Our View: Audit would help restore confidence at Sierra College

Our View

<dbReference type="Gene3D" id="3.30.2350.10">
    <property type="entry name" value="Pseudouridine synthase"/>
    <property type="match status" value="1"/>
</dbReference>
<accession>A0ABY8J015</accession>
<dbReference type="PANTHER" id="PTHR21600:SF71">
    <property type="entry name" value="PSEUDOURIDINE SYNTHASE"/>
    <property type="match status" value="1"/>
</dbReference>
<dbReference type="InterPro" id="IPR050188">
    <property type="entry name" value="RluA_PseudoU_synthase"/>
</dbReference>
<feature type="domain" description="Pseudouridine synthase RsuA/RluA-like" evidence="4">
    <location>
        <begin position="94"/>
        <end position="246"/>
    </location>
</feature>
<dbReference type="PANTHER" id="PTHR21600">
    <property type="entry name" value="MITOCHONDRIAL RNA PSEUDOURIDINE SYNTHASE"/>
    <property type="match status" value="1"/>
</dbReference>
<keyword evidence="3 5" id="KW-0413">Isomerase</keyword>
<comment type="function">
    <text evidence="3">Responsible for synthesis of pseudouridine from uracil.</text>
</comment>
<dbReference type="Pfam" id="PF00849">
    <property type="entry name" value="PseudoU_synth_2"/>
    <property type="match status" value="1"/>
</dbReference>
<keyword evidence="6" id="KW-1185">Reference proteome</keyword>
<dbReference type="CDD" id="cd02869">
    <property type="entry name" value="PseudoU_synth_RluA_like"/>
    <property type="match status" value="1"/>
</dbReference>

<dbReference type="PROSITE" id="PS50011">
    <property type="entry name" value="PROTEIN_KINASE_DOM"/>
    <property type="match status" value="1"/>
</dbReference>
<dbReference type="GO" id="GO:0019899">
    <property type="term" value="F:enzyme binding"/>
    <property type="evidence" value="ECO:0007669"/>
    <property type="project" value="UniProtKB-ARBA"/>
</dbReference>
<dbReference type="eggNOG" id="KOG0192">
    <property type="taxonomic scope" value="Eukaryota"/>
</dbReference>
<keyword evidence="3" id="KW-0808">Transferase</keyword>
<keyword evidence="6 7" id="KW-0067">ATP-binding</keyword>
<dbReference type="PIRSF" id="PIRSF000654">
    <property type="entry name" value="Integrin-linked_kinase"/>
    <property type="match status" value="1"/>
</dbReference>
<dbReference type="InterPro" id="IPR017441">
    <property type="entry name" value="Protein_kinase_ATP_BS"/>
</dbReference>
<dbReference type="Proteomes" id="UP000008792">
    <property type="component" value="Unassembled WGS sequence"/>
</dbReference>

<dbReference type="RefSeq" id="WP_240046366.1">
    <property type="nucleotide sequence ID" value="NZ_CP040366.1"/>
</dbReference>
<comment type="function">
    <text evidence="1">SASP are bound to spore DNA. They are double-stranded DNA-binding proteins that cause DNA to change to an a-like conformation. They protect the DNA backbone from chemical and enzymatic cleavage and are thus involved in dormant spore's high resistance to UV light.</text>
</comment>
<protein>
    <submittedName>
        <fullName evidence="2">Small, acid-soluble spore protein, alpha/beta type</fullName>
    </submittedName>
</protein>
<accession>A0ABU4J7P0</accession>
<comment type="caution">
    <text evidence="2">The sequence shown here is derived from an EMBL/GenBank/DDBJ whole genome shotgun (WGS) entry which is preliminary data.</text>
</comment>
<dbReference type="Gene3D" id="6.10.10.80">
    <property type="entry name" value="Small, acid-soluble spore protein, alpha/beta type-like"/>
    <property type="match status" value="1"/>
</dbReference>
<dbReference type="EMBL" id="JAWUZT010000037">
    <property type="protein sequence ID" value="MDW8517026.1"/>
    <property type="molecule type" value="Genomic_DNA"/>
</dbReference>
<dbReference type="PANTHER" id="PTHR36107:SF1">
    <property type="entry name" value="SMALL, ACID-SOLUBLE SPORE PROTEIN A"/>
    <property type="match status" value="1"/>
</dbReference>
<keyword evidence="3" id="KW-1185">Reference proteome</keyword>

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The Sierra College Board of Trustees did the right thing last week in reversing pay cuts for instructors made when forecasts indicated such reductions were critical. Now, trustees can take the next logical step and demand a financial audit to ensure such a miscalculation doesn’t happen again. “A bad call was made and we need to take a leadership role,” retiring trustee Bill Martin said at the board meeting, a session that resulted in the unanimous vote to reinstate pay from July forward. Leadership begins with identifying mistakes and continues with correcting them. Auditing the financial trail that led to the cuts — 2 percent for part-time instructors and 5 percent for full-time teachers — will help administrators, staff and board members understand how to sharpen their projections. Much depends on accurate financial forecasts at Sierra, just as it does at any other institution or business. A rosy revenue forecast, followed by reckless spending, is a recipe for disaster. Need more evidence? Call your state legislator. On the other hand, a dire prediction is a safer bet, but there are repercussions. In this case, teachers and part-time instructors saw wage cuts, classes were cancelled, and parking fees and other student fees were raised to head off the economic shortfall cited in February. Deep reductions were made to sports and vocational/technical programs, and six additional unpaid furlough days were added for non-instructional staff. Student services, counseling and transfer assistance programs were reduced as well. Sierra’s chief business officer apparently knew of the imbalance in June, but chose not to act. “Hopefully my pencil will get sharper,” Doug Smith said. An independent audit will help Smith, college President Leo Chavez and the board recognize the challenges and obstacles of their forecasts. It also will help in the transition for Sierra’s new president, after Chavez retires in June. Most of all, an audit will be a step in restoring the confidence of Sierra’s faculty. In addition to the pay cuts, faculty members returned nearly $1 million in unused department funds to help with the budget crisis. Sierra faculty members have been resilient in this economic downturn. Some have tried to raise money personally for sports programs. Others have done the same for crucial automotive and vocational classes — key programs that offer a path to living-wage jobs in a tough economy. They deserve a better answer than a “sharper pencil.” At the same time, Sierra’s faculty bargaining groups should also be wary of what’s to come. Although many say the national recession ended in June 2009, one would be hard-pressed to find many people in Placer County who would agree. California’s community college funding plan is far from certain, and continued state budget deficits are a threat to every fiscal allocation for education. Another rough year could put the college back in the situation it thought it was in earlier this year. First things first. Conduct an audit of Sierra’s true financial condition and share it with faculty, students and the community. Transparency will allow the light of truth to shine brighter.